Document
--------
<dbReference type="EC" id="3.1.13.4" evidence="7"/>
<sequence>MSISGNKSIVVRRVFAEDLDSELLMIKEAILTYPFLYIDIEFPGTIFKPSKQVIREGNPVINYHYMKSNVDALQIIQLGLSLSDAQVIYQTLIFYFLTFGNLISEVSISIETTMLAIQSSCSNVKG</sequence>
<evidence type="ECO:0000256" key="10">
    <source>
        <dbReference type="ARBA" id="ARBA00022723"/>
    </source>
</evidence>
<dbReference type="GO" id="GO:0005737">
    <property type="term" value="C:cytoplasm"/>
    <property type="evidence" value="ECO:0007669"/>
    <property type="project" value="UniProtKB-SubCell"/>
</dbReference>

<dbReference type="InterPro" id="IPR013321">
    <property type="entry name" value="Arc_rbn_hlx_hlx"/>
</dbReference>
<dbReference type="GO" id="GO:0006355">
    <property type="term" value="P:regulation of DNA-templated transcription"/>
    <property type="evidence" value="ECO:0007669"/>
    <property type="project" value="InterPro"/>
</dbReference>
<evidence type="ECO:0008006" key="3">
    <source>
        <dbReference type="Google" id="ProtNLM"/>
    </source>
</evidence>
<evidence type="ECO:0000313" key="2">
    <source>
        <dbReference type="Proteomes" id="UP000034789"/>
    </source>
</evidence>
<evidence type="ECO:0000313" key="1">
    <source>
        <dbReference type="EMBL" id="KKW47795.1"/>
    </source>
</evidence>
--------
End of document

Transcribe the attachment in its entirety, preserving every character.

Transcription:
<dbReference type="EC" id="3.1.13.4" evidence="7"/>
<sequence>MSISGNKSIVVRRVFAEDLDSELLMIKEAILTYPFLYIDIEFPGTIFKPSKQVIREGNPVINYHYMKSNVDALQIIQLGLSLSDAQVIYQTLIFYFLTFGNLISEVSISIETTMLAIQSSCSNVKG</sequence>
<evidence type="ECO:0000256" key="10">
    <source>
        <dbReference type="ARBA" id="ARBA00022723"/>
    </source>
</evidence>
<dbReference type="GO" id="GO:0005737">
    <property type="term" value="C:cytoplasm"/>
    <property type="evidence" value="ECO:0007669"/>
    <property type="project" value="UniProtKB-SubCell"/>
</dbReference>

<dbReference type="InterPro" id="IPR013321">
    <property type="entry name" value="Arc_rbn_hlx_hlx"/>
</dbReference>
<dbReference type="GO" id="GO:0006355">
    <property type="term" value="P:regulation of DNA-templated transcription"/>
    <property type="evidence" value="ECO:0007669"/>
    <property type="project" value="InterPro"/>
</dbReference>
<evidence type="ECO:0008006" key="3">
    <source>
        <dbReference type="Google" id="ProtNLM"/>
    </source>
</evidence>
<evidence type="ECO:0000313" key="2">
    <source>
        <dbReference type="Proteomes" id="UP000034789"/>
    </source>
</evidence>
<evidence type="ECO:0000313" key="1">
    <source>
        <dbReference type="EMBL" id="KKW47795.1"/>
    </source>
</evidence>